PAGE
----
"Being alone is a difficult discipline: a beautiful and difficult sense of being solitary is always the ground from which we step into a contemplative intimacy with the unknown, but the first portal of aloneness is often experienced as a gateway to alienation, grief and abandonment. To find ourselves alone or to be left alone is an ever present, fearful and abiding human potentiality of which we are often unconsciously and deeply afraid.
The permeability of being alone asks us to re-imagine ourselves, to become impatient with ourselves, to tire of the same old story and then slowly hour by hour, to start to tell the story in a different way as other parallel ears, ones we were previously unaware of begin to listen to us more carefully in the silence, and just as importantly, to inhabit that silence in our own particular way, to find our very own way into our own particular and even virtuoso way of being alone.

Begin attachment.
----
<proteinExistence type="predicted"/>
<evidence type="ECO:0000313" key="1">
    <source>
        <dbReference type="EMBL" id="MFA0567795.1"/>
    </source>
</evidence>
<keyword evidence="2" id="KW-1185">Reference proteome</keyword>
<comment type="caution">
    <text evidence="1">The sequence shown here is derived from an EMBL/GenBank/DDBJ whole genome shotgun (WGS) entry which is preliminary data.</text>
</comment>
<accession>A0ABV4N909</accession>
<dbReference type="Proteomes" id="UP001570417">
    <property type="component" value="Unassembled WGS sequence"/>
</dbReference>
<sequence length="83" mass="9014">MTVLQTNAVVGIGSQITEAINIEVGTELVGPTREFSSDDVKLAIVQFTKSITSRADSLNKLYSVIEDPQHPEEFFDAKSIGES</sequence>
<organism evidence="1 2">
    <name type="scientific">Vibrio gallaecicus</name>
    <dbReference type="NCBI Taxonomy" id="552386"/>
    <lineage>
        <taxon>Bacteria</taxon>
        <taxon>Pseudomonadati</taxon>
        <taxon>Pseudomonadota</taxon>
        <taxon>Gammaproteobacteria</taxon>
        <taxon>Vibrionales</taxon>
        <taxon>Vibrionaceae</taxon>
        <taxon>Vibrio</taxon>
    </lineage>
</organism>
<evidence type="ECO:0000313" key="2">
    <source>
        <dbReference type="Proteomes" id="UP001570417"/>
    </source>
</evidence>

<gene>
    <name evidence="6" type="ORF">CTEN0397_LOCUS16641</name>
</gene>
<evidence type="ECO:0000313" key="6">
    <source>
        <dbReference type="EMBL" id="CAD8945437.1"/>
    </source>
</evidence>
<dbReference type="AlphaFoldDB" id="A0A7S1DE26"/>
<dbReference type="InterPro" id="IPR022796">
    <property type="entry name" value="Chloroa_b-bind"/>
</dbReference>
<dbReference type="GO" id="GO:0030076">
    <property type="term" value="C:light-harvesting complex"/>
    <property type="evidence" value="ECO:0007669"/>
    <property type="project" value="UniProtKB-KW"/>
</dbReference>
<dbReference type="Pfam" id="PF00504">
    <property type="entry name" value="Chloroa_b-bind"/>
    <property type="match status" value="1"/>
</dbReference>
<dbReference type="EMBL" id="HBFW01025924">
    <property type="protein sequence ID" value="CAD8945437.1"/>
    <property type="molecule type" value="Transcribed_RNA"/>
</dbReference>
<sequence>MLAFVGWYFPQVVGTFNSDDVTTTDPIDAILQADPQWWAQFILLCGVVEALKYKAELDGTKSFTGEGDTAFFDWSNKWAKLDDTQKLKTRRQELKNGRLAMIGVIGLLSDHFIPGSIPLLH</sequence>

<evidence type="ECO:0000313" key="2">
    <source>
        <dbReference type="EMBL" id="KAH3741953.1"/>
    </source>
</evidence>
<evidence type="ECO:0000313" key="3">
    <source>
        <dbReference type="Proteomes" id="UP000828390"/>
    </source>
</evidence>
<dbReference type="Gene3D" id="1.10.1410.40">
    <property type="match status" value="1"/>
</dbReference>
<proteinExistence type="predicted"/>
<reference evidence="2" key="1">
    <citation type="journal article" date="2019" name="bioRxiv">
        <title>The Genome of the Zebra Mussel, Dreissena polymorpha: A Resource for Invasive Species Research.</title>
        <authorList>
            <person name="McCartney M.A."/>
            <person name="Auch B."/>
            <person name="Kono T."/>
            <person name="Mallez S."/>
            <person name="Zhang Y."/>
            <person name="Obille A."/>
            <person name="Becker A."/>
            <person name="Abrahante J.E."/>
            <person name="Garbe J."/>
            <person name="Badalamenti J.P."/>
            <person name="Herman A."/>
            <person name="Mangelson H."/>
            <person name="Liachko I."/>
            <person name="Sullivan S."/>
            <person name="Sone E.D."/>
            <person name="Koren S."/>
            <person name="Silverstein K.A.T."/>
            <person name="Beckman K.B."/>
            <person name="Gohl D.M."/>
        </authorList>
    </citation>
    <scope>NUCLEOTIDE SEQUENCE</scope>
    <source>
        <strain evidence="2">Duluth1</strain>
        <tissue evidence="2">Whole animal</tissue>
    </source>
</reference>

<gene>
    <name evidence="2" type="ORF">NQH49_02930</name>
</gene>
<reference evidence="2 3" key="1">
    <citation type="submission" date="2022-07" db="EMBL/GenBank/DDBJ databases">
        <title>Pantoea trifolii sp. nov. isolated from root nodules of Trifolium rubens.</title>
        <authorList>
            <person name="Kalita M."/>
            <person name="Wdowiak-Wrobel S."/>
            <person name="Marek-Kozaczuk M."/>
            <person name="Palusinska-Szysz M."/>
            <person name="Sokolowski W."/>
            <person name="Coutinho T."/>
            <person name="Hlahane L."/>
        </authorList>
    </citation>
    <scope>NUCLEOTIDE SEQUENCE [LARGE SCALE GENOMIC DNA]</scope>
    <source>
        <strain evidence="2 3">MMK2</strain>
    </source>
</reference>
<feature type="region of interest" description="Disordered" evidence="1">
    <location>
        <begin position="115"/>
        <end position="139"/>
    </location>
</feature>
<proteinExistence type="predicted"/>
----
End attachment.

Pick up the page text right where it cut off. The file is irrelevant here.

To inhabit silence in our aloneness is to stop telling the story altogether. To begin with, aloneness always leads to rawness and vulnerability, to a fearful simplicity, to not recognizing and to not knowing, to the wish to find any company other than that not knowing, unknown self, looking back at us in the silent mirror.
One of the elemental dynamics of self-compassion is to understand our deep reluctance to be left to ourselves.
Aloneness begins with puzzlement at our own reflection, transits through awkwardness and even ugliness at what we see, and culminates, one appointed hour or day, in a beautiful, unlooked for surprise, at the new complexion beginning to form, the slow knitting together of an inner life, now exposed to air and light, (my emphasis)."
When I read these words by David Whyte, I was moved by his deep exploration of what it means to be alone, encompassing both the struggle and the potential for "a contemplative intimacy with the unknown." I couldn't help thinking about how this process mirrors the current collective state of facing the unknown as a "gateway to alienation, grief and abandonment," but also the opportunity to "re-imagine ourselves, to tire of the same old story and then slowly, hour by hour, to start to tell..." [a new story].